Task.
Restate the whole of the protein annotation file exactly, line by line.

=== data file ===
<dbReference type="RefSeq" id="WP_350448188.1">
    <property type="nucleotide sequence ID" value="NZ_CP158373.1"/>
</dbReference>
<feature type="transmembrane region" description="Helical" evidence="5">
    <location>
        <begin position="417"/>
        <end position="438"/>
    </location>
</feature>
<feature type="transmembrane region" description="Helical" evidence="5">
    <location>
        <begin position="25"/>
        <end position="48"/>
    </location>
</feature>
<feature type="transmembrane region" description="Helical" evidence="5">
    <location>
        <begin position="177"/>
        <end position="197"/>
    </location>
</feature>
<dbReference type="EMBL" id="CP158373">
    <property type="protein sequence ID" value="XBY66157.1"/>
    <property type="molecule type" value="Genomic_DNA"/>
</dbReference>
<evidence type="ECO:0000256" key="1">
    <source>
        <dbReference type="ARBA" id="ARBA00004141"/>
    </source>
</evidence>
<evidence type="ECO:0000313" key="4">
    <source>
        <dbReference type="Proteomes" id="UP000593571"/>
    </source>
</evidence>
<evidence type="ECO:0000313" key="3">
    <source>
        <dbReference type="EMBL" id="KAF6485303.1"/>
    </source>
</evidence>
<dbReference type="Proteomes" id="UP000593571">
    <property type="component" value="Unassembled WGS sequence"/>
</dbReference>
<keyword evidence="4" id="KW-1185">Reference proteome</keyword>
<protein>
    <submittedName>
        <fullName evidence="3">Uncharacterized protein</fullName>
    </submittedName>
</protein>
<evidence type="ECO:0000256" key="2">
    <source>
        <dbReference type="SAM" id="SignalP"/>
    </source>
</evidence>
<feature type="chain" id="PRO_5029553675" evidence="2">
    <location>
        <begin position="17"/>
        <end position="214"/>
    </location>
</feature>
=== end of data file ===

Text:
<dbReference type="RefSeq" id="WP_350448188.1">
    <property type="nucleotide sequence ID" value="NZ_CP158373.1"/>
</dbReference>
<feature type="transmembrane region" description="Helical" evidence="5">
    <location>
        <begin position="417"/>
        <end position="438"/>
    </location>
</feature>
<feature type="transmembrane region" description="Helical" evidence="5">
    <location>
        <begin position="25"/>
        <end position="48"/>
    </location>
</feature>
<feature type="transmembrane region" description="Helical" evidence="5">
    <location>
        <begin position="177"/>
        <end position="197"/>
    </location>
</feature>
<dbReference type="EMBL" id="CP158373">
    <property type="protein sequence ID" value="XBY66157.1"/>
    <property type="molecule type" value="Genomic_DNA"/>
</dbReference>
<evidence type="ECO:0000256" key="1">
    <source>
        <dbReference type="ARBA" id="ARBA00004141"/>
    </source>
</evidence>
<evidence type="ECO:0000313" key="4">
    <source>
        <dbReference type="Proteomes" id="UP000593571"/>
    </source>
</evidence>
<evidence type="ECO:0000313" key="3">
    <source>
        <dbReference type="EMBL" id="KAF6485303.1"/>
    </source>
</evidence>
<dbReference type="Proteomes" id="UP000593571">
    <property type="component" value="Unassembled WGS sequence"/>
</dbReference>
<keyword evidence="4" id="KW-1185">Reference proteome</keyword>
<protein>
    <submittedName>
        <fullName evidence="3">Uncharacterized protein</fullName>
    </submittedName>
</protein>
<evidence type="ECO:0000256" key="2">
    <source>
        <dbReference type="SAM" id="SignalP"/>
    </source>
</evidence>
<feature type="chain" id="PRO_5029553675" evidence="2">
    <location>
        <begin position="17"/>
        <end position="214"/>
    </location>
</feature>